Nukes are nukes, after all!


Friendly Fire

Khalid Saleem

WE have every right to wonder as to why must our ‘strategic ally’ feel the urge to raise an alarm every now and then about the security of our nukes. After all, we are not unique. There are several others that are overt and/or covert nuclear states. There may be some others that may fit in the ‘twilight zone’. The breakup of the Soviet Union left several loose ends. Although the powers that be did their damnedest to tie up several of these loose ends; yet one can never be certain about these matters. Why does one not, then, hear about doubts about the security of the nukes of these twilight zone countries? Why, then, point fingers at us and us alone? After all, nukes are nukes; they are hardly footballs or Oscar statuettes that can be spirited away in the dead of the night. Chaps, who have passed through the horrible intricacies of the manufacture of these wretched things, surely must know a thing or two about how to keep the thingumies secure. And yet our own friends – strategic allies to boot – not only refuse to give up their misgivings but also add to the confusion. Or, is there more to this campaign than meets the eye?
It leaves one wondering if it was for this day that the Pakistani nation had opted to go nuclear. Leader after leader over the past several years before the “bomb” was actually exploded had made loaded assertions. To top it all, determination was expressed once that the nation was ‘prepared to eat grass’, in its quest to achieve this end. The pity is that it is always the common man who gets the short end of the stick. There is a lot of difference, for instance, between a ‘popular’ leader announcing the nation’s readiness to eat grass and for the populace to actually go ahead and do it (eat grass, that is!). One nagging question that presents itself is: why would the Pakistani nation sacrifice its all merely to be the proud possessor of the “bomb”? After all, so many countries are doing very well without the privilege. The reason one can latch on to is the need for the ever-elusive ‘security’. It has been argued by the pro-nuke lobby that the “bomb” was an essential step towards giving the nation a much-needed sense of security. Whether or not this argument holds water is open to question, though.
In order to add substance to the argument in favour of going nuclear, the concept of ‘strategic balance’ and ‘deterrence’ has been advanced with devastating effect. The cry for maintenance of the ‘strategic balance’ in the subcontinent was not only advanced at home but also became the common mantra to be chanted by our diplomats as far a-field as New York, Brussels, Beijing and Tokyo. The fact that very few took us seriously did not appear to have discouraged our advocates and/or policy makers. The chorus was, in due course, taken up by our very own pseudo-intellectual crowd who used up several gallons of ink to further the argument that the explosion and the resulting ‘bomb’ had in fact assured our security against the threat from the east. The argument – such as it was – went something like this: since we possessed the ‘bomb’, our enemy would now not dare to threaten us. The matter was thus conveniently reduced to a simple linear equation without the encumbrance of annoying variables.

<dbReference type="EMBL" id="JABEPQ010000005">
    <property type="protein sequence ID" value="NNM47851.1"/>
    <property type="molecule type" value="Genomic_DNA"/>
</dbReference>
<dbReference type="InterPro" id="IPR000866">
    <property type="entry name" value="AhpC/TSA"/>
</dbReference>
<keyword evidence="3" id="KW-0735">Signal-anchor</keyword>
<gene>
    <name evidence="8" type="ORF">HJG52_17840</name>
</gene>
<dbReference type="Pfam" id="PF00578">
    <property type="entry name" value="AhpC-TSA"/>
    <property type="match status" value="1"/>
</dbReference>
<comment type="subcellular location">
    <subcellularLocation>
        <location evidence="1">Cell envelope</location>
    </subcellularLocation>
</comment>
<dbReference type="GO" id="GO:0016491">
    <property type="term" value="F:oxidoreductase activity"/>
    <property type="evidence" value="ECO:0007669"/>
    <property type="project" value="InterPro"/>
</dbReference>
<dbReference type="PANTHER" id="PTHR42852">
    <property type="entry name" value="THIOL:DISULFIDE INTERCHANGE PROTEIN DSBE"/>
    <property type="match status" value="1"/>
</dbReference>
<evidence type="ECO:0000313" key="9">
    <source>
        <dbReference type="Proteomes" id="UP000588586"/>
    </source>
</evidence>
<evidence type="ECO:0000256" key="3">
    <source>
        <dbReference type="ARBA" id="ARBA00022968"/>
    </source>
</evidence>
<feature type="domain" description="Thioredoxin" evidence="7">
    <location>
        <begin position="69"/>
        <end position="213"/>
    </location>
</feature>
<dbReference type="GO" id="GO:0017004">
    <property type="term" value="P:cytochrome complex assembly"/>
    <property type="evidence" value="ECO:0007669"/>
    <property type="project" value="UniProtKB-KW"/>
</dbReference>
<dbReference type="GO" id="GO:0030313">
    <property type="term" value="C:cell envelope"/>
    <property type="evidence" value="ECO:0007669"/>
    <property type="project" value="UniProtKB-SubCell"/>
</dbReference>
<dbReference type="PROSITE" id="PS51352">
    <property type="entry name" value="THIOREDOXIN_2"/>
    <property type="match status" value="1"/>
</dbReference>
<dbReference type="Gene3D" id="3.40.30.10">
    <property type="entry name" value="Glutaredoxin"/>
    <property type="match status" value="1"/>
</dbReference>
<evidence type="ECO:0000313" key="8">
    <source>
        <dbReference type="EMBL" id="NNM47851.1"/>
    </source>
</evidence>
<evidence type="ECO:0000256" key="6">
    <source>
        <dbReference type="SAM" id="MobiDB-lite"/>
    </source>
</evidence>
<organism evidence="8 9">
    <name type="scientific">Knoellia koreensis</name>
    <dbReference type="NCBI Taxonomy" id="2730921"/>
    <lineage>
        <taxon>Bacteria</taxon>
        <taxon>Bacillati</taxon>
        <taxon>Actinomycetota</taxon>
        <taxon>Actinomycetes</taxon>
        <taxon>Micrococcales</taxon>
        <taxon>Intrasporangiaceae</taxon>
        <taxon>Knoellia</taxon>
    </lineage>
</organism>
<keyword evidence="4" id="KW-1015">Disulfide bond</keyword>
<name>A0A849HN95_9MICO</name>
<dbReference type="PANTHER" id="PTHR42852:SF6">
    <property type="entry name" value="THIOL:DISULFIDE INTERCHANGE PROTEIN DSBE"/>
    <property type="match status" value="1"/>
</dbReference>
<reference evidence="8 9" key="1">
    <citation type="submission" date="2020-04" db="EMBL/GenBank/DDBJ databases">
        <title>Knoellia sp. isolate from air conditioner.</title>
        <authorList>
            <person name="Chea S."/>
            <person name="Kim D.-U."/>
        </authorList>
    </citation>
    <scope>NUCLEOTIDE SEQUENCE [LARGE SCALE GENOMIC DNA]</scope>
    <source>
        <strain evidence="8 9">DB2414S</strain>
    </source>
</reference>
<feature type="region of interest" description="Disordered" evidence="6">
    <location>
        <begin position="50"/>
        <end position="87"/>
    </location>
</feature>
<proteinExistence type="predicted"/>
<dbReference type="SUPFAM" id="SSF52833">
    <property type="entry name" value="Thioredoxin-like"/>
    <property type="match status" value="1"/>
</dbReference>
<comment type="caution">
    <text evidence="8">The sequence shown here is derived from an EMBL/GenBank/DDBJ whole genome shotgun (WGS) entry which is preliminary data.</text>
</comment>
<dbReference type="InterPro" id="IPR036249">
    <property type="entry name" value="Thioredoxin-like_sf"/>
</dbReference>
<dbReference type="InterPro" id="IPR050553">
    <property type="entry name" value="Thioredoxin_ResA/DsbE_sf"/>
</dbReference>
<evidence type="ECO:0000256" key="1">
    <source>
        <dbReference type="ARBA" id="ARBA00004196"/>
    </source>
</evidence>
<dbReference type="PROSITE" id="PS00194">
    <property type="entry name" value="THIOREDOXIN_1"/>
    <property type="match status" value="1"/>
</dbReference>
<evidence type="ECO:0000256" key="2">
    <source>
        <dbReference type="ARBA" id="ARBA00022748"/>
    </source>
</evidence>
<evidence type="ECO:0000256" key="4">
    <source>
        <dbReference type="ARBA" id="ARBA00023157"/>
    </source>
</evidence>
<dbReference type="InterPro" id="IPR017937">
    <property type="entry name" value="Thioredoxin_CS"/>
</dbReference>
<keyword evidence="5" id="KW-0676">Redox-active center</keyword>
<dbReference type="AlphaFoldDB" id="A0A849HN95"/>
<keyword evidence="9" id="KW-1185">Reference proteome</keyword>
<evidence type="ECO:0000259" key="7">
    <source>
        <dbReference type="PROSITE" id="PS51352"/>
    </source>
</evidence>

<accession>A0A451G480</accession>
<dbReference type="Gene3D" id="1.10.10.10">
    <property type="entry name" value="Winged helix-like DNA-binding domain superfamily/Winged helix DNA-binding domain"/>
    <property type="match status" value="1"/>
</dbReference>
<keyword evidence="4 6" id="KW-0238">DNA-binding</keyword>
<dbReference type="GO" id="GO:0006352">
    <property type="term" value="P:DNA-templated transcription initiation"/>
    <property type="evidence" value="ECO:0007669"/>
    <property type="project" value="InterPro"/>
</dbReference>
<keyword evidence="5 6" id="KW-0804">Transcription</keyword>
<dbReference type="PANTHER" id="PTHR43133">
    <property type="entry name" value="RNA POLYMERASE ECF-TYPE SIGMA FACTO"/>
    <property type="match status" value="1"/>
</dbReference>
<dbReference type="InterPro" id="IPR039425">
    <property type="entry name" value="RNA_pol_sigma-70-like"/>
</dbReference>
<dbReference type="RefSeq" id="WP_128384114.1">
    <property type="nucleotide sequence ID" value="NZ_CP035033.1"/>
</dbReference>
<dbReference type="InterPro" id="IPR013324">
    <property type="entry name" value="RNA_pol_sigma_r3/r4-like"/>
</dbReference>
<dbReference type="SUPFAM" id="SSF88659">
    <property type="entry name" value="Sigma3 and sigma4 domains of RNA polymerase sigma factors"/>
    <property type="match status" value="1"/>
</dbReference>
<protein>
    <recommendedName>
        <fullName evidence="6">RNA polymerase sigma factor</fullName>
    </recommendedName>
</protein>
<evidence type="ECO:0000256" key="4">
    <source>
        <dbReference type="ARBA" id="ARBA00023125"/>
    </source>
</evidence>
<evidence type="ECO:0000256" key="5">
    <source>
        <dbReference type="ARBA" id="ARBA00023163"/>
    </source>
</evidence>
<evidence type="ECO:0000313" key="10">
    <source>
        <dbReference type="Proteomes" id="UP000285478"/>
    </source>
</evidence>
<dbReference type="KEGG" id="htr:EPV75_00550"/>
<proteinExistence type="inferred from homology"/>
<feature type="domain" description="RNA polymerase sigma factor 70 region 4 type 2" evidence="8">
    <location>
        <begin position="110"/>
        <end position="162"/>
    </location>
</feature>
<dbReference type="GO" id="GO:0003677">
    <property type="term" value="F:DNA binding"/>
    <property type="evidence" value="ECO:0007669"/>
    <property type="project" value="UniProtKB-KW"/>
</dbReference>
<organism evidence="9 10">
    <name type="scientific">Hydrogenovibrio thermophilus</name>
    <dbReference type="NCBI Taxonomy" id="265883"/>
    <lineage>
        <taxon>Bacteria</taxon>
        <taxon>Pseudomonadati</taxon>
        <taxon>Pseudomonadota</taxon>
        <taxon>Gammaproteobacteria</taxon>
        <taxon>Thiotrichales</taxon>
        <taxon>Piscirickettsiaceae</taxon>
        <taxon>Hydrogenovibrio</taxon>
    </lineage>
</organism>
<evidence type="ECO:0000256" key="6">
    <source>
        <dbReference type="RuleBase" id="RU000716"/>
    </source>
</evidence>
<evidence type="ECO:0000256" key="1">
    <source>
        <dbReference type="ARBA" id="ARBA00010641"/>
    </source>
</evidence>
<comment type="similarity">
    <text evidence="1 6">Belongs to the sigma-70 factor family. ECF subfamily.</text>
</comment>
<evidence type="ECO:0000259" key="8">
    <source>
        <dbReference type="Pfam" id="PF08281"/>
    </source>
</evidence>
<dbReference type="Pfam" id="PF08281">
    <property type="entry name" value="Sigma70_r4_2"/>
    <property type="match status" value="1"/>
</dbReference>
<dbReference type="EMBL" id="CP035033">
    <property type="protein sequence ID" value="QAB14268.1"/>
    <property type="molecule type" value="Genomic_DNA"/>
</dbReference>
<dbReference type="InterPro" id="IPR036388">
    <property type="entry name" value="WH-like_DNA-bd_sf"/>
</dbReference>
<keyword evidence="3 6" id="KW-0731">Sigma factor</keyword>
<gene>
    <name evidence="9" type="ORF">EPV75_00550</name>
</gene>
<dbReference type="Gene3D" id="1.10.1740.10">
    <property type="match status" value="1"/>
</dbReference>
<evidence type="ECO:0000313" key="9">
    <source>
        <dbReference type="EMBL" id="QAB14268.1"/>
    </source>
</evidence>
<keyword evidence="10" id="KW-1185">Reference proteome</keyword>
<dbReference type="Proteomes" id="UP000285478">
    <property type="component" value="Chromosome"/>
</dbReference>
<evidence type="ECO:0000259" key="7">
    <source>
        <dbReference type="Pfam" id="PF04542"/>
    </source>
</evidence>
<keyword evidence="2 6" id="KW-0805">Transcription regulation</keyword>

Those who had argued in favour of the explosion went wild with delight. Those who had taken the decision ‘to go ahead’ basked in the glory of the moment until the awful truth dawned on them. Nuclear weapons, it soon became clear, were akin to a double-edged sword. Whatever clout they afforded was more than counterbalanced by the weight of responsibility that hung over the shoulders of those responsible for their security. The joy of having ‘joined the nuclear club’ brought with it an atmosphere at the same time of a certain awe and intimidation.
One thing that needs must be recognised is that the ‘use’ of a nuclear weapon per se in today’s world can under no circumstances be even contemplated. One may go a step further and aver that the ‘use’ of the nukes was effectively cut off after the US adventures at Hiroshima and Nagasaki. It was not the “use” but the “threat to use” nuclear weapons that formed the basis of the strategic chess game between the then Superpowers during the period of the Cold War. In order to make this argument effective, therefore, the “right of first use” had to be asserted.
It would appear now that the time of reckoning is upon us. Through the signing of the ‘civil nuclear pact’ the United States ensured that India had thereby been, to all intent and purpose, taken out of the sub-continental strategic equation. Pakistan was left open to be dealt with on a separate plane. The ‘security of the nukes’ game that is being played at the expense of Pakistan may well be intended to cancel out whatever strategic advantage this country had ever hoped to squeeze out of its nuclear muscle. Yet, various ambassadors of this blessed land to the USA are reported to have averred that our relations with the US are ‘more friendly and better than in the past’. And ambassadors are honourable persons! If the gentle reader has emerged from reading the above narrative with a boggled mind, one can only express ‘understanding’ and offer one’s sympathy. Nonetheless, it may not be entirely out of order to aver that it may be time to subject our strategic doctrines to a fresh and in-depth appraisal. Who knows we may be in for a surprise!
— The writer is a former ambassador and former assistant secretary general of OIC.

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